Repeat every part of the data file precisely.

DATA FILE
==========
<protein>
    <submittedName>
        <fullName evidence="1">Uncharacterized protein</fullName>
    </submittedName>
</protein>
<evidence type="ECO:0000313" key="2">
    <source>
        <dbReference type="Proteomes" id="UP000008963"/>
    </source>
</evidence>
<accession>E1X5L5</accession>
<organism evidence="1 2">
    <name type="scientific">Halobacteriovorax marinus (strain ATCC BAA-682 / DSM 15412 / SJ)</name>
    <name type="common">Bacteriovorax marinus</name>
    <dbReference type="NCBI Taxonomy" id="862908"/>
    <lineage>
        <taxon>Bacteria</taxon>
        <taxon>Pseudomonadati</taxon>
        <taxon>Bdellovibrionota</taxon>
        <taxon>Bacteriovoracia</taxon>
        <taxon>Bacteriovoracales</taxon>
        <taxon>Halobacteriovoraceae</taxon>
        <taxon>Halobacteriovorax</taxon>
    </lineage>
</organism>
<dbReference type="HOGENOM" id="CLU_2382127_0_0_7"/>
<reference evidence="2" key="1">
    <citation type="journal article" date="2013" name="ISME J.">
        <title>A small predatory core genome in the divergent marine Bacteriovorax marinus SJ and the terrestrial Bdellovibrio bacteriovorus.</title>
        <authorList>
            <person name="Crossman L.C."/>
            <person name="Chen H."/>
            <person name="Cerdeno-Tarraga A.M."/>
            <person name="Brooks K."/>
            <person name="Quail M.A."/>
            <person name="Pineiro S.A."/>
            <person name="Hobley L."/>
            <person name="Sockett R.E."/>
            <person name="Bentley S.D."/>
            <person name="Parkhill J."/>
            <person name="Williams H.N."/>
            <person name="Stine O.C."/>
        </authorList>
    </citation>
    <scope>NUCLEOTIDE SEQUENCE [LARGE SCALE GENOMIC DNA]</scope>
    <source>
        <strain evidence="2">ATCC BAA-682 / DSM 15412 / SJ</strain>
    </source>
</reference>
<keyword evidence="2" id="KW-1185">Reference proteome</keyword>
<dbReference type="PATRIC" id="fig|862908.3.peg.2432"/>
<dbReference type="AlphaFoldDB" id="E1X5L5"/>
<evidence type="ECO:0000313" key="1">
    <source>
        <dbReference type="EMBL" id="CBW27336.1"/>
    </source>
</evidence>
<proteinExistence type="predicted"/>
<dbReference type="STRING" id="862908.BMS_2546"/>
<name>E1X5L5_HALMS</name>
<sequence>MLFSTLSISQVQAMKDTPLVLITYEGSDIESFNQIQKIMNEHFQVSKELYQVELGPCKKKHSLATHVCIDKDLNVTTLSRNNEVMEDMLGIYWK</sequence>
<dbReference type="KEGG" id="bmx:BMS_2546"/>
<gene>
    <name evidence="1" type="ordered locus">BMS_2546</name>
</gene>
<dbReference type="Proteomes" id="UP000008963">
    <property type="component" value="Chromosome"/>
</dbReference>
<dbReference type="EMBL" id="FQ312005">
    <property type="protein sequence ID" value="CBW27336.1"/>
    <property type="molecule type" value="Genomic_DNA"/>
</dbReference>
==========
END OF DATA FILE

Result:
<protein>
    <submittedName>
        <fullName evidence="1">Uncharacterized protein</fullName>
    </submittedName>
</protein>
<evidence type="ECO:0000313" key="2">
    <source>
        <dbReference type="Proteomes" id="UP000008963"/>
    </source>
</evidence>
<accession>E1X5L5</accession>
<organism evidence="1 2">
    <name type="scientific">Halobacteriovorax marinus (strain ATCC BAA-682 / DSM 15412 / SJ)</name>
    <name type="common">Bacteriovorax marinus</name>
    <dbReference type="NCBI Taxonomy" id="862908"/>
    <lineage>
        <taxon>Bacteria</taxon>
        <taxon>Pseudomonadati</taxon>
        <taxon>Bdellovibrionota</taxon>
        <taxon>Bacteriovoracia</taxon>
        <taxon>Bacteriovoracales</taxon>
        <taxon>Halobacteriovoraceae</taxon>
        <taxon>Halobacteriovorax</taxon>
    </lineage>
</organism>
<dbReference type="HOGENOM" id="CLU_2382127_0_0_7"/>
<reference evidence="2" key="1">
    <citation type="journal article" date="2013" name="ISME J.">
        <title>A small predatory core genome in the divergent marine Bacteriovorax marinus SJ and the terrestrial Bdellovibrio bacteriovorus.</title>
        <authorList>
            <person name="Crossman L.C."/>
            <person name="Chen H."/>
            <person name="Cerdeno-Tarraga A.M."/>
            <person name="Brooks K."/>
            <person name="Quail M.A."/>
            <person name="Pineiro S.A."/>
            <person name="Hobley L."/>
            <person name="Sockett R.E."/>
            <person name="Bentley S.D."/>
            <person name="Parkhill J."/>
            <person name="Williams H.N."/>
            <person name="Stine O.C."/>
        </authorList>
    </citation>
    <scope>NUCLEOTIDE SEQUENCE [LARGE SCALE GENOMIC DNA]</scope>
    <source>
        <strain evidence="2">ATCC BAA-682 / DSM 15412 / SJ</strain>
    </source>
</reference>
<keyword evidence="2" id="KW-1185">Reference proteome</keyword>
<dbReference type="PATRIC" id="fig|862908.3.peg.2432"/>
<dbReference type="AlphaFoldDB" id="E1X5L5"/>
<evidence type="ECO:0000313" key="1">
    <source>
        <dbReference type="EMBL" id="CBW27336.1"/>
    </source>
</evidence>
<proteinExistence type="predicted"/>
<dbReference type="STRING" id="862908.BMS_2546"/>
<name>E1X5L5_HALMS</name>
<sequence>MLFSTLSISQVQAMKDTPLVLITYEGSDIESFNQIQKIMNEHFQVSKELYQVELGPCKKKHSLATHVCIDKDLNVTTLSRNNEVMEDMLGIYWK</sequence>
<dbReference type="KEGG" id="bmx:BMS_2546"/>
<gene>
    <name evidence="1" type="ordered locus">BMS_2546</name>
</gene>
<dbReference type="Proteomes" id="UP000008963">
    <property type="component" value="Chromosome"/>
</dbReference>
<dbReference type="EMBL" id="FQ312005">
    <property type="protein sequence ID" value="CBW27336.1"/>
    <property type="molecule type" value="Genomic_DNA"/>
</dbReference>